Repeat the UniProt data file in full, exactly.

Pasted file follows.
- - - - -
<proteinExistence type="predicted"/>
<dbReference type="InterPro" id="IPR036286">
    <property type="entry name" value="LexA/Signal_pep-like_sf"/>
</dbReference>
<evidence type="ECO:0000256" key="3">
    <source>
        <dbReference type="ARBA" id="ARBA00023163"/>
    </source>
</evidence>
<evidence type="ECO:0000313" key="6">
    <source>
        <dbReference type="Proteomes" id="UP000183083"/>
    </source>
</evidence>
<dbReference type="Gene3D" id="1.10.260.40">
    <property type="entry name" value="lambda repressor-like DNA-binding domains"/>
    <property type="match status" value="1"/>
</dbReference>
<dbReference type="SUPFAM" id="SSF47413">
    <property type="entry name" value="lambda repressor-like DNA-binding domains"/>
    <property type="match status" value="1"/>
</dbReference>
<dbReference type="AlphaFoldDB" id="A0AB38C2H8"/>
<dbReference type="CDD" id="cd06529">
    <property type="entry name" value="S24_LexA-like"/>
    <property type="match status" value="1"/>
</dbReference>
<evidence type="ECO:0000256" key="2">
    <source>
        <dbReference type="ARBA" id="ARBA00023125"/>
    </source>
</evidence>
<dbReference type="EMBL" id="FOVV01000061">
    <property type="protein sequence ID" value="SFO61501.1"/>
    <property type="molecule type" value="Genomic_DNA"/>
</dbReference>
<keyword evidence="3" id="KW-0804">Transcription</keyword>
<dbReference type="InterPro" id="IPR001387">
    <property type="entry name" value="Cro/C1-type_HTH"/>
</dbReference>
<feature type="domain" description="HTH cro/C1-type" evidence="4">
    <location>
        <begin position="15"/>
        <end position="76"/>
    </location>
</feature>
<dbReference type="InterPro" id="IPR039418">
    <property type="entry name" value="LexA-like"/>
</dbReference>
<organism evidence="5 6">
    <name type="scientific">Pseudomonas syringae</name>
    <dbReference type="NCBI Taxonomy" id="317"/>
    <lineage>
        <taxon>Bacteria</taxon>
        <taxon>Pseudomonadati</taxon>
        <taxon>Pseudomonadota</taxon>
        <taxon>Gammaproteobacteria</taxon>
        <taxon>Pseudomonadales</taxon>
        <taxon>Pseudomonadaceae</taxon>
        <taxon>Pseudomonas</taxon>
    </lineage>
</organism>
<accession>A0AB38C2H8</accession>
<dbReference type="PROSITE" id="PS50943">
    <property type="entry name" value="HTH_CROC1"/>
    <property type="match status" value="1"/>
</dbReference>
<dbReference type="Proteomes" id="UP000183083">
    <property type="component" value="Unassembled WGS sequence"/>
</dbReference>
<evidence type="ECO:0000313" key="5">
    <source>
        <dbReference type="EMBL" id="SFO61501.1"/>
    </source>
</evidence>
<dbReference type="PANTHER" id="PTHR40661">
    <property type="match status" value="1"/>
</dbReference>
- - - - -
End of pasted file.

<proteinExistence type="predicted"/>
<dbReference type="InterPro" id="IPR036286">
    <property type="entry name" value="LexA/Signal_pep-like_sf"/>
</dbReference>
<evidence type="ECO:0000256" key="3">
    <source>
        <dbReference type="ARBA" id="ARBA00023163"/>
    </source>
</evidence>
<evidence type="ECO:0000313" key="6">
    <source>
        <dbReference type="Proteomes" id="UP000183083"/>
    </source>
</evidence>
<dbReference type="Gene3D" id="1.10.260.40">
    <property type="entry name" value="lambda repressor-like DNA-binding domains"/>
    <property type="match status" value="1"/>
</dbReference>
<dbReference type="SUPFAM" id="SSF47413">
    <property type="entry name" value="lambda repressor-like DNA-binding domains"/>
    <property type="match status" value="1"/>
</dbReference>
<dbReference type="AlphaFoldDB" id="A0AB38C2H8"/>
<dbReference type="CDD" id="cd06529">
    <property type="entry name" value="S24_LexA-like"/>
    <property type="match status" value="1"/>
</dbReference>
<evidence type="ECO:0000256" key="2">
    <source>
        <dbReference type="ARBA" id="ARBA00023125"/>
    </source>
</evidence>
<dbReference type="EMBL" id="FOVV01000061">
    <property type="protein sequence ID" value="SFO61501.1"/>
    <property type="molecule type" value="Genomic_DNA"/>
</dbReference>
<keyword evidence="3" id="KW-0804">Transcription</keyword>
<dbReference type="InterPro" id="IPR001387">
    <property type="entry name" value="Cro/C1-type_HTH"/>
</dbReference>
<feature type="domain" description="HTH cro/C1-type" evidence="4">
    <location>
        <begin position="15"/>
        <end position="76"/>
    </location>
</feature>
<dbReference type="InterPro" id="IPR039418">
    <property type="entry name" value="LexA-like"/>
</dbReference>
<organism evidence="5 6">
    <name type="scientific">Pseudomonas syringae</name>
    <dbReference type="NCBI Taxonomy" id="317"/>
    <lineage>
        <taxon>Bacteria</taxon>
        <taxon>Pseudomonadati</taxon>
        <taxon>Pseudomonadota</taxon>
        <taxon>Gammaproteobacteria</taxon>
        <taxon>Pseudomonadales</taxon>
        <taxon>Pseudomonadaceae</taxon>
        <taxon>Pseudomonas</taxon>
    </lineage>
</organism>
<accession>A0AB38C2H8</accession>
<dbReference type="PROSITE" id="PS50943">
    <property type="entry name" value="HTH_CROC1"/>
    <property type="match status" value="1"/>
</dbReference>
<dbReference type="Proteomes" id="UP000183083">
    <property type="component" value="Unassembled WGS sequence"/>
</dbReference>
<evidence type="ECO:0000313" key="5">
    <source>
        <dbReference type="EMBL" id="SFO61501.1"/>
    </source>
</evidence>
<dbReference type="PANTHER" id="PTHR40661">
    <property type="match status" value="1"/>
</dbReference>